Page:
Annotation of “There’s a Certain Slant of Light…”

There’s a certain Slant of light, 

  • Slant capitalized for emphasis.
  • End stop with a comma unusual for Dickinson
  • Light established as subject–conceit?
  • Consonance on “s” & “t”

Winter Afternoons – 

  • Winter & Afternoons both capitalized; both emphasized
  • Isolation also emphasizes
  • Characteristic Dickinson dash! Rhythmic affectation
  • Part of the first syntactical unit
  • Winter associations: Bleak, cold, peaceful, barren
  • Afternoon associations: Pleasant, peaceful, domestic, winding-down.

That oppresses, like the Heft

  • Heft capitalized, emphasis
  • use of comma as caesura: Stillness of the afternoon’s oppression
  • No end stop at all; smaller rhythmic pause–less isolation of heft. Almost like the small breath one takes when “hefting” something.

Of Cathedral Tunes – 

  • Parallel structure to line 2: Formation of pattern. Like routine? Like melody of “tunes”?
  • Full capitalization again.
  • Tunes an interesting word for cathedral music. Tunes has connotations of silliness, lightness. Cathedral has connotations of heaviness, melancholy. Contrast parallels contrast within Winter afternoon.

Heavenly Hurt, it gives us – 

  • Caesura comma again PLUS ALSO end stopped with a dash. Very broken rhythm.
  • Alliteration on “H” makes it seem more unified.
  • Double capitalization emphasizes the oxymoron. More contrasts!
  • Weird syntactical structure puts Heavenly Hurt first in sentence, more spotlighting.

We can find no scar, 

  • Comma end stop. Complete thought.
  • Something of the syntax: the finding of “No” another contradiction. A positive and a negative.

But internal difference – 

  • Incomplete syntactical unit. Works with the preceding thought but continues incomplete.
  • Break accentuated by the use of the dash.

Where the meanings, are – 

  • Weird comma! Weird Comma! Forces a pause after meanings. More emphasis on it.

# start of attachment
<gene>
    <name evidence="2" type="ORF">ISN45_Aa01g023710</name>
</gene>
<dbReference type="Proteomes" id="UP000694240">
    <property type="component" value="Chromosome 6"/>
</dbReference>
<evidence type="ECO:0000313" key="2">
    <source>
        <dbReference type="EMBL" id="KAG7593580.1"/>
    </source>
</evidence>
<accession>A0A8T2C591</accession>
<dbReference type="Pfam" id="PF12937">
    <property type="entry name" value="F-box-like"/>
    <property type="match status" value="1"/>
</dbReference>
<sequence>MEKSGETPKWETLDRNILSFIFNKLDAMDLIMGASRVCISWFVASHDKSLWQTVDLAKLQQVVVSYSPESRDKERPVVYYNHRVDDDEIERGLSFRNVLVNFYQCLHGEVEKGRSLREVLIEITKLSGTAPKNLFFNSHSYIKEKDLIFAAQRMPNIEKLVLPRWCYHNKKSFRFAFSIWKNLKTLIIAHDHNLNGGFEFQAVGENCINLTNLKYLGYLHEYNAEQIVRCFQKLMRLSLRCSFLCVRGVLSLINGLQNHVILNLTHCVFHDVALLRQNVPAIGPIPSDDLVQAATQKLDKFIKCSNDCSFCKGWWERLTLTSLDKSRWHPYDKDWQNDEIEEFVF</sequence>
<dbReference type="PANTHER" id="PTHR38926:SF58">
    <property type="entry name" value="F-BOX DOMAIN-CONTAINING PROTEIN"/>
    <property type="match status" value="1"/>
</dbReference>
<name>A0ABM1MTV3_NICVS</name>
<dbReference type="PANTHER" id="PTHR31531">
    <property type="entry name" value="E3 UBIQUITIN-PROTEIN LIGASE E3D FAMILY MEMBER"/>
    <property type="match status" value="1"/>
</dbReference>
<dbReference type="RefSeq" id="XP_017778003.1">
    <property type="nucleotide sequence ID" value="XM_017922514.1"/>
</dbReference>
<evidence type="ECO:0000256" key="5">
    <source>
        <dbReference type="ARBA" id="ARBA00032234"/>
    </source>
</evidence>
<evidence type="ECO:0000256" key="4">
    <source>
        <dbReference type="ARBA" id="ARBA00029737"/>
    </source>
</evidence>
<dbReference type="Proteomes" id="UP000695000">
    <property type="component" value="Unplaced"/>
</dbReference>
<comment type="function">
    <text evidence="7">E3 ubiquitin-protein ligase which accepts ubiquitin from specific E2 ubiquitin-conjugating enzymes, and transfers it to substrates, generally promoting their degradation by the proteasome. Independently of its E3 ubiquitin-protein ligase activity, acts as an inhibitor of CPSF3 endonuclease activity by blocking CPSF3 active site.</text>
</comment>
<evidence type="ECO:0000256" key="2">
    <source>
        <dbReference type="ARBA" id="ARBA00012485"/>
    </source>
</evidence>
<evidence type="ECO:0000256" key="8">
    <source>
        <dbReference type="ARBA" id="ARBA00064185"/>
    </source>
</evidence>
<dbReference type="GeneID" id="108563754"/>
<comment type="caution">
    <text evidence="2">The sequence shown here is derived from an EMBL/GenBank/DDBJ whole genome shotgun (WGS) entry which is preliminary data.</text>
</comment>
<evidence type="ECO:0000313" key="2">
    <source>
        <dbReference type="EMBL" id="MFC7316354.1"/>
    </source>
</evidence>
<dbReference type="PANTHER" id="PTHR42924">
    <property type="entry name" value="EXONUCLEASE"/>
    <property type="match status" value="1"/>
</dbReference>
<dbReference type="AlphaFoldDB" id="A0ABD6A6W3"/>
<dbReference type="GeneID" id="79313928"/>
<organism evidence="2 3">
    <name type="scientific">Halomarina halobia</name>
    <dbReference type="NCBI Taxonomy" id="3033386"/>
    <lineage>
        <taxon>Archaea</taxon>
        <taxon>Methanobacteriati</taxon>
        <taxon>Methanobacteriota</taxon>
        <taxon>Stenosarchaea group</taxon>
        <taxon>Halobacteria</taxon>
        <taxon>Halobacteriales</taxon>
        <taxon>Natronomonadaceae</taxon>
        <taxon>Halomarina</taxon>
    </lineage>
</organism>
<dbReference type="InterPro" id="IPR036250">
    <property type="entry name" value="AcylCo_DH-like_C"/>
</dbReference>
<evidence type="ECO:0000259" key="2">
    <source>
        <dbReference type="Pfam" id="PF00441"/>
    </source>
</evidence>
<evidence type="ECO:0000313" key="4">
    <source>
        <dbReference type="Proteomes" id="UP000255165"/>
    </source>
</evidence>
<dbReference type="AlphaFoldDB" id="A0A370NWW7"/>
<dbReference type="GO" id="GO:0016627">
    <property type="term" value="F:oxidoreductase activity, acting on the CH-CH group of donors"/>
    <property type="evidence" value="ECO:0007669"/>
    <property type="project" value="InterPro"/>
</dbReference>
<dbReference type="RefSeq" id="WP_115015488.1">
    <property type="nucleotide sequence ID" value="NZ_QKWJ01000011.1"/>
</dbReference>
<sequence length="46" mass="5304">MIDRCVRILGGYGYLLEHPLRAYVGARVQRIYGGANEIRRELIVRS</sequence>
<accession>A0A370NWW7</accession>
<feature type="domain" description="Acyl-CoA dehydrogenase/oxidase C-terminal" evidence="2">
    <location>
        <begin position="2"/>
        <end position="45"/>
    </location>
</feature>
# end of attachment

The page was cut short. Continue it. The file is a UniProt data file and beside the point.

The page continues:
• Very broken rhythm
  • Dash right after “are” creates suspense.

None may teach it – Any – 

  • V. Confusing syntactically
  • None may teach it where the meanings are?
  • None may teach it in the place where there are meanings?
  • Both “It” and “Any” highly ambiguous.
  • It: the light, the heavenly hurt, the scar, internal difference. All possible readings.
  • Any: Doesn’t connect to anything? Implies a limitlessness but also deliberate vagueness connected to the vagueness in its connotation. Similar to the contradictions used before?
  • Dashes: Very broken up but not gently or syntactically

‘Tis the Seal Despair – 

  • Archaic phrasing
  • metaphor: Light as the tenor, Seal Despair as vehicle, meaning that the light carries the mark of despair, indicates despair’s power and property.
  • Consonance on “s”
  • Curious omission of “of”. Sounds more ominous, vaguely French. More concrete.
  • Ends in dash. Broken at end stop

An imperial affliction

  • I expected “imperial affliction” to be capitalized. De-emphasized almost
  • No punctuation at all–more de-emphasis. Faster pacing.
  • Another metaphor: Tenor, the light, vehicle an affliction. Comparing the light to a disease.
  • Somewhat of a contradiction in imperial and affliction: Imperial great, powerful and positive (generally) affliction negative, crippling and sad. Both have a dignified connotation.

Sent us of the Air – 

  • Return to the use of dash. 
  • “Us” ambiguous. Speaker and reader? Speaker and addressee beyond the reader? Speaker and author? All humanity?
  • “Air” capitalized for emphasis.